Not having access to electricity, life in Ambakivao, Madagascar was dark. A group of grandmothers decided to change that, bringing light to their community by becoming the village’s first solar engineers. With the help of the World Wildlife Fund, they swapped petroleum lamps for solar panels and successfully brought electricity to more than 200 families in their village. Now, they’re leading the renewable revolution in rural Africa.
From Great Big Story, meet Andrianambinina Yollande and The Grandmas Leading Africa’s Solar Revolution. After six months of training at The Barefoot College in India, they not only build and maintain this innovation within their communities, but they also teach their solar engineering skills. Via Vice:
Women—especially mature women—were very eager to share everything they’d learned with others in their communities. And… they were rooted in the communities…”
Out of the solar engineer training workshops has grown a full-fledged shipping business of solar parts, also distributed, delivered, and installed by the women. As the solar engineers have been integral in the installation and in some cases the design of the hardware, they are able to repair and maintain the systems.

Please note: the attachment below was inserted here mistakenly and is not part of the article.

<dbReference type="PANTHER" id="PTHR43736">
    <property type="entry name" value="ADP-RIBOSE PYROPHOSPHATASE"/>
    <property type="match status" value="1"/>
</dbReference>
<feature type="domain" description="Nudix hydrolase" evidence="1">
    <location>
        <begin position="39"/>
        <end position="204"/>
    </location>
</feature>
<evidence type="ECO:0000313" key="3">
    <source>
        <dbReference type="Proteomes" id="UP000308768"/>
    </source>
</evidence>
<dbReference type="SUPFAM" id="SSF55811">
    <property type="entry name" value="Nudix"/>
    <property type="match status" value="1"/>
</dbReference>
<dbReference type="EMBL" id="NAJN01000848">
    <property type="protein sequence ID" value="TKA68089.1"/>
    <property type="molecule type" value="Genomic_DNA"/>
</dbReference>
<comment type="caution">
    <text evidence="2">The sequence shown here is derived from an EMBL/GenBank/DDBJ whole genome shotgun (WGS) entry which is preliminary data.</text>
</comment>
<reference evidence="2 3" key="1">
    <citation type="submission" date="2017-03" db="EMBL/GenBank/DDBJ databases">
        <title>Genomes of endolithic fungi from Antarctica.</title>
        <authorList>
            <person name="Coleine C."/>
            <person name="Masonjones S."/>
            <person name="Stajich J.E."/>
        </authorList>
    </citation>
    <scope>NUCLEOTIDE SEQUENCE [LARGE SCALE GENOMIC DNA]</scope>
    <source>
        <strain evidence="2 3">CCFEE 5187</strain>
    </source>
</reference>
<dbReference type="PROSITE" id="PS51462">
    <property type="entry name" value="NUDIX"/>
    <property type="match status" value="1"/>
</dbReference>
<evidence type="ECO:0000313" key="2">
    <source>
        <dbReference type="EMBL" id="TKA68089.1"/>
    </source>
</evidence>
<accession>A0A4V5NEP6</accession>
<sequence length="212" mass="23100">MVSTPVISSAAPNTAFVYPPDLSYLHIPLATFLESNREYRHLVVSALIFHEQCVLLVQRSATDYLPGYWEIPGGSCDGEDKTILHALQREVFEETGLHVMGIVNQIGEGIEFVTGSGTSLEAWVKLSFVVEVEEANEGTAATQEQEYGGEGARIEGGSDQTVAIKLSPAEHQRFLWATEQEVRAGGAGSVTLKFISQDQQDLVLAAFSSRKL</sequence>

According to the WWF, “Individual households in the villages spend $6-$9 on kerosene and batteries each month, but the new solar units will cost only $1.50-$5 per month. Using solar power instead of fuelwood will also lower pressure on local natural resources.” And it’s healthier for the villagers and the environment.
As an aside, the mud-like covering seen on one woman’s face is likely masonjoany, a traditional sandalwood and pine nut oil sunscreen/facemask that’s used as UV ray protection and ceremonial decoration.Next: How to make a Moser Lamp: 60 watts of free, natural light, fourth graders create a solar powered classroom, The Stanford Solar Car Project: Racing on Sunshine, a documentary, and Moving Windmills: The William Kamkwamba story.